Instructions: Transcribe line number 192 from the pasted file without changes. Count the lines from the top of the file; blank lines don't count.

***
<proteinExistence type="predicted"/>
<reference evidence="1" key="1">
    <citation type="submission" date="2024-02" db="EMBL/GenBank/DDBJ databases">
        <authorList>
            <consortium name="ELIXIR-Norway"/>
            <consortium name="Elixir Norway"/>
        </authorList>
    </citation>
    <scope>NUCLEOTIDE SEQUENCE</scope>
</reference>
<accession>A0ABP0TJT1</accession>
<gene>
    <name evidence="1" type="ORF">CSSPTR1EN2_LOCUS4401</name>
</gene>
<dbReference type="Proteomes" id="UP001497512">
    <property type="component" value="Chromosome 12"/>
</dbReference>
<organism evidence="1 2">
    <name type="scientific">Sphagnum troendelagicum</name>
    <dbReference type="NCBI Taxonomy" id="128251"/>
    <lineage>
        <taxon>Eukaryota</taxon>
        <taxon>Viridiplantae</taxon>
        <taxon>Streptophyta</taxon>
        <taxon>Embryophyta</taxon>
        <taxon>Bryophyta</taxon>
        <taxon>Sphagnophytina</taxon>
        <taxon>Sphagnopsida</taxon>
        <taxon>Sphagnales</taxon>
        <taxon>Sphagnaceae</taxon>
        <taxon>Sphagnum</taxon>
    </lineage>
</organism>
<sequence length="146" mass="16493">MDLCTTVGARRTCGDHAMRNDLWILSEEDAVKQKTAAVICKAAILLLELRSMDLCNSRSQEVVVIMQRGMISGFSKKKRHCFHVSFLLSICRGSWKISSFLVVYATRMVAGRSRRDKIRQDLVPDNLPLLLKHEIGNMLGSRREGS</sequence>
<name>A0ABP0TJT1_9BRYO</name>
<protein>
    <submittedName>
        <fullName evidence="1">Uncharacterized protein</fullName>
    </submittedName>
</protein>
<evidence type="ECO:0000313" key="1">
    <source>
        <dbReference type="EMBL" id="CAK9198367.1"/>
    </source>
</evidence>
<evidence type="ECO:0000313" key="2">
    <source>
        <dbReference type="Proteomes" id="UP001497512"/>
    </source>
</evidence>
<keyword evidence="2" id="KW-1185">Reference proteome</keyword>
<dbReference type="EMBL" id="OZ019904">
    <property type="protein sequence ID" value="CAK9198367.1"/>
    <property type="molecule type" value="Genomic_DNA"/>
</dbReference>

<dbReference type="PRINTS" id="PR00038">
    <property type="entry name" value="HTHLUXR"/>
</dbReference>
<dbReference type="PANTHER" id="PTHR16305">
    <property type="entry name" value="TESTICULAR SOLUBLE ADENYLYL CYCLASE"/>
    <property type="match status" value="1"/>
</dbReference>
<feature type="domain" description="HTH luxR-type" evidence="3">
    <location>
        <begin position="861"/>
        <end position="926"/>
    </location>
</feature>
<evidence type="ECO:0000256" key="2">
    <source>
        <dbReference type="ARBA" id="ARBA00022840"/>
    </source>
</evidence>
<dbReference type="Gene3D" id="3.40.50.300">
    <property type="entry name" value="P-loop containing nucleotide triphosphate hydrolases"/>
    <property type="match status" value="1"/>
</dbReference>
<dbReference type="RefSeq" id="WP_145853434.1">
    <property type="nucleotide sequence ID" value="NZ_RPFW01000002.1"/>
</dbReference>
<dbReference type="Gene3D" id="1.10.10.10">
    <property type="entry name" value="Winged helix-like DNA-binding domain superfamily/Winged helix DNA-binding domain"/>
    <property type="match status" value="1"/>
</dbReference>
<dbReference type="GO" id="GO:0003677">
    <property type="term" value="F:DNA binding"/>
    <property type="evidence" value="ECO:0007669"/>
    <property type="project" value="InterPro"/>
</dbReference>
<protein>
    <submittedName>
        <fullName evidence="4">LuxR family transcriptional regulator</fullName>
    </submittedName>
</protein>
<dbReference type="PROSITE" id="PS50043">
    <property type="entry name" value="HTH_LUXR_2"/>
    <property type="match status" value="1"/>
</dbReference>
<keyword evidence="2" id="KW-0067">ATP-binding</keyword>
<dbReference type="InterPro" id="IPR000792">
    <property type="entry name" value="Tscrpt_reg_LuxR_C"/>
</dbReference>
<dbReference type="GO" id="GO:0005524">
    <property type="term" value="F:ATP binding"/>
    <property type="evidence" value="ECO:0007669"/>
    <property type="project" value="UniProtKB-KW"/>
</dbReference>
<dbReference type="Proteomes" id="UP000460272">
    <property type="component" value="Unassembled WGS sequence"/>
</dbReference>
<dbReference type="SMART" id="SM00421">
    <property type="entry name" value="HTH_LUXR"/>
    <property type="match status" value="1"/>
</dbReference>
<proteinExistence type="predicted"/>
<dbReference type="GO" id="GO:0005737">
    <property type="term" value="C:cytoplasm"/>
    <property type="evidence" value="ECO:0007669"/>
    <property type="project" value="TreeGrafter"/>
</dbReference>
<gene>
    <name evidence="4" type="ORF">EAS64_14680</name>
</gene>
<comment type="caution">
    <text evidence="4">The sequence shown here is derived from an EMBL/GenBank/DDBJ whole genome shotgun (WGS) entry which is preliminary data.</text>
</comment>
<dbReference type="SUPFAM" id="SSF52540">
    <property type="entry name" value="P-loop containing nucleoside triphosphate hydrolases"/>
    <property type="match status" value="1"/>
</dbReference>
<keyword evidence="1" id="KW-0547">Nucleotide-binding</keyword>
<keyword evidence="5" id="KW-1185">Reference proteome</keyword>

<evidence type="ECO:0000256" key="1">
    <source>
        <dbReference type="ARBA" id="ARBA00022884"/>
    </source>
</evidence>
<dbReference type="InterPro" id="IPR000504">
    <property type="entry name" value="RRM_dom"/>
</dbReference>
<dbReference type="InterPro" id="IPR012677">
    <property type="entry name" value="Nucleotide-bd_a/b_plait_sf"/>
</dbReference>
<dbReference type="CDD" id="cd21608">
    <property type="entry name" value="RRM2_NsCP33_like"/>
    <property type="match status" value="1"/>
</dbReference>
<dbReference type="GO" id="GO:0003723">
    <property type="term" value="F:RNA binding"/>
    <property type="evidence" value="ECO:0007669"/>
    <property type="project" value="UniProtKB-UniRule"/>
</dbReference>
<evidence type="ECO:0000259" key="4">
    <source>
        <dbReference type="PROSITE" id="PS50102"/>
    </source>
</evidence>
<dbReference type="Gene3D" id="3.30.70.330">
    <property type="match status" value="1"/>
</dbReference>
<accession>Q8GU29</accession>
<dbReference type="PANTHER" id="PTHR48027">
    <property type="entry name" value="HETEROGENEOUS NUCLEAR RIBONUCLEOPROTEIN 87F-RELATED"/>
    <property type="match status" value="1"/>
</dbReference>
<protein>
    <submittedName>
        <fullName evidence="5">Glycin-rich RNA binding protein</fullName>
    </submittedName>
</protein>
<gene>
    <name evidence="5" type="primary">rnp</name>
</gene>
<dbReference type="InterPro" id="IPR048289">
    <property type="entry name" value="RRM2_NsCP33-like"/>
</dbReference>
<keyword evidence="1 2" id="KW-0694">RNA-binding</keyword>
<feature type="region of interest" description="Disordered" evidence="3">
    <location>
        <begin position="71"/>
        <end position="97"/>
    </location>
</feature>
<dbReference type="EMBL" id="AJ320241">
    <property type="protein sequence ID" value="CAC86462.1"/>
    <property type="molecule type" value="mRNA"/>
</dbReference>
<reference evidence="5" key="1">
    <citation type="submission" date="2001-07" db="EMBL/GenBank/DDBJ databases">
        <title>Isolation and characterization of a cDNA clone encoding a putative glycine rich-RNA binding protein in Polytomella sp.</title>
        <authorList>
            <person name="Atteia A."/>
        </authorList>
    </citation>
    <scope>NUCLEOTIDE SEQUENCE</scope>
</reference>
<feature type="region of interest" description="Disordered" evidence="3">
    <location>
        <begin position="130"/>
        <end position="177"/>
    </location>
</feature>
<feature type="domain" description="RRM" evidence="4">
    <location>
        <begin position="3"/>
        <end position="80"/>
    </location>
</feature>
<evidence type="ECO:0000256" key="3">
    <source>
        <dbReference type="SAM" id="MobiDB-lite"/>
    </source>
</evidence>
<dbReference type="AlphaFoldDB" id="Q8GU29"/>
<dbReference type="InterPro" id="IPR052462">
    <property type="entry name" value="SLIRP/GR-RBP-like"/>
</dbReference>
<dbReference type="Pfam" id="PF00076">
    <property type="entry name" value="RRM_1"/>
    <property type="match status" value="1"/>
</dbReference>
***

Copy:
            <person name="Atteia A."/>